Dec 30. At Froxfield, near Woburn, aged 64, John Martin, esq. F.S.A.
John Martin, son of John Martin, of 112, Mount-street, Grosvenor-square, was born Sept. 16th, 1791. Having acquired the knowledge requisite for a bookseller under Mr. Hatchard, of Piccadilly, he commenced business in Holies-street, Cavendish-square, but soon after entered into partnership with Mr. Rodwell, in Bond-street, and published various interesting illustrated books, such as Gell and Candy’s Pompeiana, 1817-19; Capt. Balty’s Foreign Scenery, in several volumes, 1820-26; Major Cockburn’s Swiss Scenery, 1820; Sicilian Scenery, the drawings by Dewint, from sketches by Major Light, 1823, &c.
Mr. Martin retired from business in 1826, but still continued his bibliographical pursuits, editing many publications and suggesting others, which he conducted through the press, though his name did not appear to all of them. Among them may be mentioned, The Diverting History of John Gilpin, with illustrations by George Cruikshank, Tilt, 1832, 12mo. ; the Gallery of the Society of Painters in Water Colours, 1833, folio; the Calendar of Nature, with numerous woodcut illustrations from designs by George Cattermole, 1834,12mo.; Illustrations to the Waverley Novels, 8vo.; Illustrations to Sir Walter Scott’s Poetical Works, 1834, 8vo.; Gray’s Elegy Illustrated, 1830, 8vo., of which there have been several editions, one polyglot ; Gray’s Bard, with illustrations from drawings by the Hon. Mrs. John Talbot, 1837, 8vo. ; The Seven Ages of Shakespeare, illustrated with wood engravings, 1840, 4to. ; The Vicar of Wakefield, with illustrations by Mulready, R.A. 1843, 8vo. The production of these illustrated books was the means of introducing Mr. Martin to the leading artists of the day, with many of whom he contracted friendships which lasted through life. He was for many years secretary to the Artists’ Benevolent Fund; and upon his resignation of that office in 1845 a siver inkstand was
presented to him by the committee as a testimonial of their appreciation of his services.
In 1834 was published “A Bibliographical Catalogue of Books Privately Printed, by John Martin,” with woodcut illustrations, 8vo., the result of years of labour and research, and one of the most accurate and valuable publications of the class to which it belongs; a second edition appeared in 1854.
In the year 1830 Mr. Martin was appointed librarian to the Duke of Bedford, at Woburn Abbey, when he quitted London to reside at Froxfield, in the parish of Eversholt, near Woburn. In addition to the duties of this appointment, he interested himself most actively to promote the welfare and improve the social condition of all within his reach. From his great love of archaeological pursuits, especially ecclesiastical architecture, Mr. Martin visited during his residence in Bedfordshire nearly every church in the county, and wrote a description of each edifice, and of the state in which he found it, forming a series which appeared in the Bedford Times and the Northampton Mercury; and to these local newspapers he also contributed occasional articles on various subjects. In 1852 he compiled an Inquiry into the Authority for Echard’s Statement in his History of England—that Lord Russell interfered to prevent the mitigation of the barbarous part of the punishment for high treason in the case of Viscount Stafford, upon the presentation of the petition of the Sheriffs Bethel and Cornish to the House of Commons, 23rd December, 1680; this was privately printed. He furnished some notes to the recent edition of Rachel Lady Russell’s Letters; and, in 1855, translated M. Guizot’s Essay on the Married Life of Rachel Lady Russell, published by T. Bosworth, 215, Regent Street.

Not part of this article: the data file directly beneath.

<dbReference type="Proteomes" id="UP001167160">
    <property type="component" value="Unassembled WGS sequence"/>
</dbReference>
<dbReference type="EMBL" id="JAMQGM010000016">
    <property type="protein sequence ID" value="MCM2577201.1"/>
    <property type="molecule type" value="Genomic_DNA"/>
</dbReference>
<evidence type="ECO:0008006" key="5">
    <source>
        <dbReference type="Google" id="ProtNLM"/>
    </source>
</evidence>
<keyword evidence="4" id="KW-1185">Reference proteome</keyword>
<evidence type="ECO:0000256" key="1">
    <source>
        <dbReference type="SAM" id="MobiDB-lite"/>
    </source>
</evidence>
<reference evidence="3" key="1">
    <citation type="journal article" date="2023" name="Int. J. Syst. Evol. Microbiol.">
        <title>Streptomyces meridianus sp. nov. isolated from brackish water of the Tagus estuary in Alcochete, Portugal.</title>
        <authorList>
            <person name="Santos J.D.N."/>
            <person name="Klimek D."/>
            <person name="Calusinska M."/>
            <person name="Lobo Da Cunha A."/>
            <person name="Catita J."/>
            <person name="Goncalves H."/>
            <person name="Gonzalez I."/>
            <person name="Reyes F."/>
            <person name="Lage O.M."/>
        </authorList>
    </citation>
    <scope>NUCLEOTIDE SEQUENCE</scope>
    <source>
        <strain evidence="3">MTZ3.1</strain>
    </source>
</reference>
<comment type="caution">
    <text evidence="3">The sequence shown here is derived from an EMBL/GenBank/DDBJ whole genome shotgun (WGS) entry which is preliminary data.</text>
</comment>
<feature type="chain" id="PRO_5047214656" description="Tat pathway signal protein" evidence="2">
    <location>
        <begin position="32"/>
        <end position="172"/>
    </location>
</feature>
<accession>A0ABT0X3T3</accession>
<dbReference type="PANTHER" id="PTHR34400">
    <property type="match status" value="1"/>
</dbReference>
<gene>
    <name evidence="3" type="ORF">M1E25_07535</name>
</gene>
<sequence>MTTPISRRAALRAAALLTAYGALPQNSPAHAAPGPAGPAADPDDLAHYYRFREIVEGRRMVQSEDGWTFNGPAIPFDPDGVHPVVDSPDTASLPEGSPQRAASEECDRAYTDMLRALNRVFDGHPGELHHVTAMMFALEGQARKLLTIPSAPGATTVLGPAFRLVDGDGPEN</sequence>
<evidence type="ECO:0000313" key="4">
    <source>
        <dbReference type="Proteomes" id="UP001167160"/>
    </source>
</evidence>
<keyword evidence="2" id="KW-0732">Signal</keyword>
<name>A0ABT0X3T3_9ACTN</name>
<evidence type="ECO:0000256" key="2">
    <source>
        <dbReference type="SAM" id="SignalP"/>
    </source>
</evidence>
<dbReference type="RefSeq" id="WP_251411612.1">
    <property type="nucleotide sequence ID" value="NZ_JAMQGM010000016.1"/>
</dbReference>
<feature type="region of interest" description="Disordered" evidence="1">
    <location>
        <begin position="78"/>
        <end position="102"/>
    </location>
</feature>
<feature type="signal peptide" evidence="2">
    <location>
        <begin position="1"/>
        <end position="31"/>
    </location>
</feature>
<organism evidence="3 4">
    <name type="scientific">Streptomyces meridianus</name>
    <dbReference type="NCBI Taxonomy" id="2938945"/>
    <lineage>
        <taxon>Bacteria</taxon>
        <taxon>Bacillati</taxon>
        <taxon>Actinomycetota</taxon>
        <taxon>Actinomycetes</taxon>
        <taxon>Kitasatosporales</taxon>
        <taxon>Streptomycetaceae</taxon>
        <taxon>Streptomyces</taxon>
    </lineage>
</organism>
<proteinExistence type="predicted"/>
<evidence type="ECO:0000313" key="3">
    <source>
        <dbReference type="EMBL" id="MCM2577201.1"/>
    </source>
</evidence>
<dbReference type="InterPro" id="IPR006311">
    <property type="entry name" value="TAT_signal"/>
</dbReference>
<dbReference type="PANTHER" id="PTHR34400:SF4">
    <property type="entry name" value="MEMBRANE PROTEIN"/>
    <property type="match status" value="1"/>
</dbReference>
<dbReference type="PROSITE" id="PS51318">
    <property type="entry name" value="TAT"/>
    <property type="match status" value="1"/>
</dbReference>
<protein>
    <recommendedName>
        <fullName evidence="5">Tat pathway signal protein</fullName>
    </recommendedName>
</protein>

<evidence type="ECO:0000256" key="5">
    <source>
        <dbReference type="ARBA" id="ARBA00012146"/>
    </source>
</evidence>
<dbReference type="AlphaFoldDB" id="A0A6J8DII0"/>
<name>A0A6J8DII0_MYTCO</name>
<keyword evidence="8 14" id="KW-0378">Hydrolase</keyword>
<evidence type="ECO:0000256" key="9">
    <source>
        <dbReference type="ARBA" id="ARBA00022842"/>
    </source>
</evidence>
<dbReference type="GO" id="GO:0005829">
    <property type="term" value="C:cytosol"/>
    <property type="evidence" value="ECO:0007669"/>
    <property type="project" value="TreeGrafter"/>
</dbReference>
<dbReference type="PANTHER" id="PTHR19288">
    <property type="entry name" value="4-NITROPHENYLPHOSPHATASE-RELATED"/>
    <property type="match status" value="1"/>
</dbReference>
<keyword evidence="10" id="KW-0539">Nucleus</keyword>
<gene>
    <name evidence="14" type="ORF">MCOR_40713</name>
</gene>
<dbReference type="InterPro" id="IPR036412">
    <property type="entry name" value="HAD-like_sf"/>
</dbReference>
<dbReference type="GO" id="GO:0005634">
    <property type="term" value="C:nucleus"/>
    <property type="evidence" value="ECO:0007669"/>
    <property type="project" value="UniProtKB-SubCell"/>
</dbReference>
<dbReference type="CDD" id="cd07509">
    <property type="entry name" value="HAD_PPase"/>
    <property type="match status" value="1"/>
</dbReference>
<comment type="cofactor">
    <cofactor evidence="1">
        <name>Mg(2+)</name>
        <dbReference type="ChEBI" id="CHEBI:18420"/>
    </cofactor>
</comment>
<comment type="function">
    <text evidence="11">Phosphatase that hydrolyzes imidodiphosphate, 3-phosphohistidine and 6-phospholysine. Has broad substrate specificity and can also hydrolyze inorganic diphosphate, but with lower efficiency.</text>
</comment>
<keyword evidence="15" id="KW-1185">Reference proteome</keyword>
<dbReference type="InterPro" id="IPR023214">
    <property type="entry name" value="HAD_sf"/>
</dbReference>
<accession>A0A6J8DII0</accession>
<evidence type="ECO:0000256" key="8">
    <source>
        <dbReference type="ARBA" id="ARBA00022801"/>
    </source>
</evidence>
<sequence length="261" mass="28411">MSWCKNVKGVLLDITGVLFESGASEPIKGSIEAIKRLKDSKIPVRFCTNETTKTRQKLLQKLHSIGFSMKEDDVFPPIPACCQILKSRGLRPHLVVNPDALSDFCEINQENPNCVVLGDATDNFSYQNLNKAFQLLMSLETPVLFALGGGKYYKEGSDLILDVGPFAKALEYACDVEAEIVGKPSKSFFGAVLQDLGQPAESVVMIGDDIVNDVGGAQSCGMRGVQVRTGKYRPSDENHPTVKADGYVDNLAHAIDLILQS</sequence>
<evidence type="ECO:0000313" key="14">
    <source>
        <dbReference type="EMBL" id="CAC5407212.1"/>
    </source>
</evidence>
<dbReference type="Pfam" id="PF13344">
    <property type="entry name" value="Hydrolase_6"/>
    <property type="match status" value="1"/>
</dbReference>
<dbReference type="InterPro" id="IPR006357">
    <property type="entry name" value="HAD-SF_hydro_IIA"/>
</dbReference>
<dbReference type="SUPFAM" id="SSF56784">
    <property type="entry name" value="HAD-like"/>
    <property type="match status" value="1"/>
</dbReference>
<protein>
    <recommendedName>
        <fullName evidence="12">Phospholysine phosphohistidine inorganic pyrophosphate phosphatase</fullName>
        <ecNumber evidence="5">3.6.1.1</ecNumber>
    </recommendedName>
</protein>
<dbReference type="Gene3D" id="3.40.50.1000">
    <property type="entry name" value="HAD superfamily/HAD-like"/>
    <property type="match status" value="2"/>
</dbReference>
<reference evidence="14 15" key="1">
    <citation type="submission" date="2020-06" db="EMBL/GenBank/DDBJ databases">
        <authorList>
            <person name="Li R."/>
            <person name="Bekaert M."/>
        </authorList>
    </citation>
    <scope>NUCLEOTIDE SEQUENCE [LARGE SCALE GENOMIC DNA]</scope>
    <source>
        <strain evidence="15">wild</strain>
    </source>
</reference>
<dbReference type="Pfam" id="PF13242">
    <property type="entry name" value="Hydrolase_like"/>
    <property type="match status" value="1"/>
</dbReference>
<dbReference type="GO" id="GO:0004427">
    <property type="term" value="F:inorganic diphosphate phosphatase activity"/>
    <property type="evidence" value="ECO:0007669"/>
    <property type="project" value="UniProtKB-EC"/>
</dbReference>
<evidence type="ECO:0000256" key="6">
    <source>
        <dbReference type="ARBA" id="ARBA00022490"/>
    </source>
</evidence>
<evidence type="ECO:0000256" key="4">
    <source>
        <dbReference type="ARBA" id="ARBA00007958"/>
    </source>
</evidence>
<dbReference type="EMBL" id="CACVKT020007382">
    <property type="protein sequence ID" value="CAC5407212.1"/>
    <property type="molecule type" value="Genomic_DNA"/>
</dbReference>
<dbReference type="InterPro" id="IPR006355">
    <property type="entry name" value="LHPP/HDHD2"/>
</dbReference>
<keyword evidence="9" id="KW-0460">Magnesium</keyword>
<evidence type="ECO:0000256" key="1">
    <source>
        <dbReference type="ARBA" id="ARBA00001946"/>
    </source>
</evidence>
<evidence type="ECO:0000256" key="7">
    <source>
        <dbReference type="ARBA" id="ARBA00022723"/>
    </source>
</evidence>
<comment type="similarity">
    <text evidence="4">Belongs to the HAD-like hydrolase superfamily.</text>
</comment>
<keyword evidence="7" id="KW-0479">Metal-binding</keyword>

Mr. Martin became a widower in 1836, and of six children three only survive him, two sons and a daughter. His eldest son, John Edward Martin, is sub-librarian to the Honourable Society of the Inner Temple.
His body was interred in the churchyard of Eversholt.
The “enquiry” mentioned above was one meant to clear the name of a Russell forebear. Viscount Stafford was implicated in the Popish Plot of 1678. Stafford was due to be hung, drawn and quartered. There was some arcane discussion as to whether he could just be beheaded instead, and he was eventually executed by beheading in 1680. Echard wrote a book saying that Russell wanted him hung, drawn and quartered; that is, wanted him tortured to death. John Martin, employed by a Russell descendant nearly 200 years later, wrote a pamphlet saying this was rubbish. The entire pamphlet is online free here, but the whole subject is so past interest that I (EJW) could only manage up to page 8. A little oddly, Echard’s book isn’t available online, but can be yours for a mere £35 at Amazon.
John Martin wrote a series of articles in the Northampton Mercury on the state of Bedfordshire churches. It seems he thought they deserved better maintenance. Often these articles were rather rude, and quite a few attracted grumpy letters to the paper in reply. Martin wrote under the pseudonym “W.A.”, and took some care to disguise his identity.
Martin’s prose is very flowery to a modern reader, and it is sometimes hard to understand the point he is trying to make. Here are some extracts from the Northampton Mercury, courtesy of the British Newspaper Archive.
His epitaph in the churchyard reads, undramatically:
Here lieth the body of JOHN MARTIN who departed this life on The 30th of December in the year of Our Lord 1855 age 64 years
and here it is:
He was still alive for his daughter’s wedding:
From The Morning Chronicle, 30 April 1855:
On the 27th inst., at Eversholt, Bedfordshire, Arthur Hutcheson Bailey, Esq., to Emily, sole surviving daughter of John Martin, of Froxfield, Esq.
From The Pall Mall Gazette, 27 May 1879:
Martin, Henry B, son of the late Mr. John, of Froxfield, Eversholt, Bedfordshire, at Montral, Canada, aged 48, May 21.